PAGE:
What is a common cold?
Viral Rhinitis is an upper respiratory infection caused by multiple families of viruses. Within these ‘families’ there are more than 200 viruses that cause the common cold. The most prevalent of these is called Rhinovirus. It’s estimated that this virus family causes up to 40% of cases.
How does the common cold develop?
There are two ways in which the rhinovirus spreads. The main point of transmission is via aerosols from respiratory droplets, mostly from when we cough or sneeze. Contaminated surfaces can also spread the virus, with the rhinovirus being able to survive for up to 24 hours outside of the body and up to an hour on hands.
It doesn’t take long for your immune system to react to the virus once it enters your body. Symptoms usually peak on average from the second to the fourth days and last around a week. While we have symptoms of the common cold, we remain infectious, so it’s important to help prevent spreading the virus.
What are the symptoms?
Symptoms of the common cold can vary from person to person, however, the most common symptoms are:
- A sore throat
- Sinus congestion
- Runny or blocked nose
- A cough and/or sneezing
- A headache (rare)
- Slight body aches, chills and fever
- Fatigue and weakness
What causes the symptoms?
The rhinovirus enters the body through our eyes, mouth or most commonly the nose - often when we ingest virus particles that are floating in the air (aerosol) or we touch a contaminated surface and touch our face.
Symptoms usually begin after 24 hours and reach peak between day two and four. The actual symptoms come from the body’s own immune system response. Swelling is the most common defence which is what causes a sore throat, and leads to increased mucus production in a bid to get rid of the virus. This can also cause a runny or blocked nose.
The feeling of fatigue is the body working hard to fight the virus off, and while fevers are not always common when it comes to a cold it could mean that your body is heating up the virus’s environment to kill it off.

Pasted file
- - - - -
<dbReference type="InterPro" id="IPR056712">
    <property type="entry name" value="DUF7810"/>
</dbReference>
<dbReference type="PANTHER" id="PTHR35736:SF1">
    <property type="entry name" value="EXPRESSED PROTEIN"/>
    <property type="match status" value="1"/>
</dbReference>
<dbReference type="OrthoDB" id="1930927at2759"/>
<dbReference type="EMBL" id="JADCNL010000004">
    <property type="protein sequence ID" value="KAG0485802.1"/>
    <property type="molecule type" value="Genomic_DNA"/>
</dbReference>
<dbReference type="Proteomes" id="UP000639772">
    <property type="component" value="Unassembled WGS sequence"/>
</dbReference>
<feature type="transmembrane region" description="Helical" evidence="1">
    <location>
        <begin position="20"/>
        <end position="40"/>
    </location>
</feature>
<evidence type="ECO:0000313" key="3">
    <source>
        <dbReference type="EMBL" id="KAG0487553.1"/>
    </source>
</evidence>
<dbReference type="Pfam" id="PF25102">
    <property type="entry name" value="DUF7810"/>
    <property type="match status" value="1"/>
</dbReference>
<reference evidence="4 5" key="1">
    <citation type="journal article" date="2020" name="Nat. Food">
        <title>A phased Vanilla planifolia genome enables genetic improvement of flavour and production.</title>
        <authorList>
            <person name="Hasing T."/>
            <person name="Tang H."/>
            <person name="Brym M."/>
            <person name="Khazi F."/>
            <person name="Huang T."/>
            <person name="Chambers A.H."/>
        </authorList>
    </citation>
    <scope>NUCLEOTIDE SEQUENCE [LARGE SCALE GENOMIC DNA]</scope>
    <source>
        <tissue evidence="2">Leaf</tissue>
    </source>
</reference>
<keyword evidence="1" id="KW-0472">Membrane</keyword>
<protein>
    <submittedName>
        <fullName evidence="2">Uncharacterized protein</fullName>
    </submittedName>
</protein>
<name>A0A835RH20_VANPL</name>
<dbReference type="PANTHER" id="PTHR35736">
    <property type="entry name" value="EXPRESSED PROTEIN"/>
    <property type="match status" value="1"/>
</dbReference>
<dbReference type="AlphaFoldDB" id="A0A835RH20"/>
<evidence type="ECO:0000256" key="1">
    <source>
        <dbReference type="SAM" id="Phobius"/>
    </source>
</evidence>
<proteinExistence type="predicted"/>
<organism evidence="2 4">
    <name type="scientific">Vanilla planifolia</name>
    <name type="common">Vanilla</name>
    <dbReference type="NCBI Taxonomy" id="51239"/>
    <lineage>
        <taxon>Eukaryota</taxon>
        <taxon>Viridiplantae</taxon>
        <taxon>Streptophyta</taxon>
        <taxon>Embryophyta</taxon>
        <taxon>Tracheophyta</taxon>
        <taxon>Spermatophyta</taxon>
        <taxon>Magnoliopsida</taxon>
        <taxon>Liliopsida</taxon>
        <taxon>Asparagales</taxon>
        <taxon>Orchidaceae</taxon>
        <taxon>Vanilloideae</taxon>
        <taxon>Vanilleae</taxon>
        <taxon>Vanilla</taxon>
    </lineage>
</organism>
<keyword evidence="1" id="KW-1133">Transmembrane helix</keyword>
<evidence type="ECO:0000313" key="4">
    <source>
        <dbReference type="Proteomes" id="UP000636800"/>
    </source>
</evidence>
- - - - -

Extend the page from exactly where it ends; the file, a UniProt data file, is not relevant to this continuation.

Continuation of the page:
How to prevent and stop the spread?
As the common cold is spread through direct contact with the virus through the mouth and nose it is important to clean your hands often - especially if you’re feeling unwell. Also avoid rubbing your nose and eyes, and avoid exposure to people who may have a cold.
If you have a cold, it’s best to cover your mouth when you sneeze or a cough, or a cough and sneeze into your elbow which effectively controls the spread. Remember to wash your hands regularly or use a hand sanitiser.
Exercising regularly and having a balanced diet will also assist in strengthening your immune system.
Drink plenty of fluids, rest up and treat the symptoms as needed.
You can also use a natural product such as mundicare® Cold Defence Nasal Spray which is clinically proven to shorten the duration of colds by up to two days when used at the first signs of symptoms¹¯³, as well as helping to reduce the severity of common cold symptoms4-5.
It’s powered by Carragelose™, a natural ingredient sourced from red seaweed. Carragelose™ forms a barrier in the nasal passage that traps the cold virus, reducing its spread and multiplication and assisting your body’s natural defences. It is also preservative and steroid free and can be used during pregnancy and breastfeeding.
And unlike some other cold medications which are not suitable for children under the age of 6 years, mundicare Cold Defence Kids can be used in children aged 1 year and up.
Always read the label. Use only as directed. If symptoms persist, see your healthcare professional.
Ref: 1. Ludwig M et al. Respir. Res 2013; 14:124. 2. Koenighofer M et al. Multidiscip. Respir. Med. 2014; 9:57. 3. Fazekas T et al. BMC Complement. Altern. Med. 2012; 12:147. 4. Eccles R et al. Respir. Res 2010; 11:108. 5. Eccles R et al. Respir. Res 2015; 16:121.
® MUNDICARE is a registered trademark. ™ CARRAGELOSE is a trademark of Marinomed Biotech AG used under license by Mundipharma Laboratories GmbH. RM-BET-1773-V1-0417. AU-4656 6/16.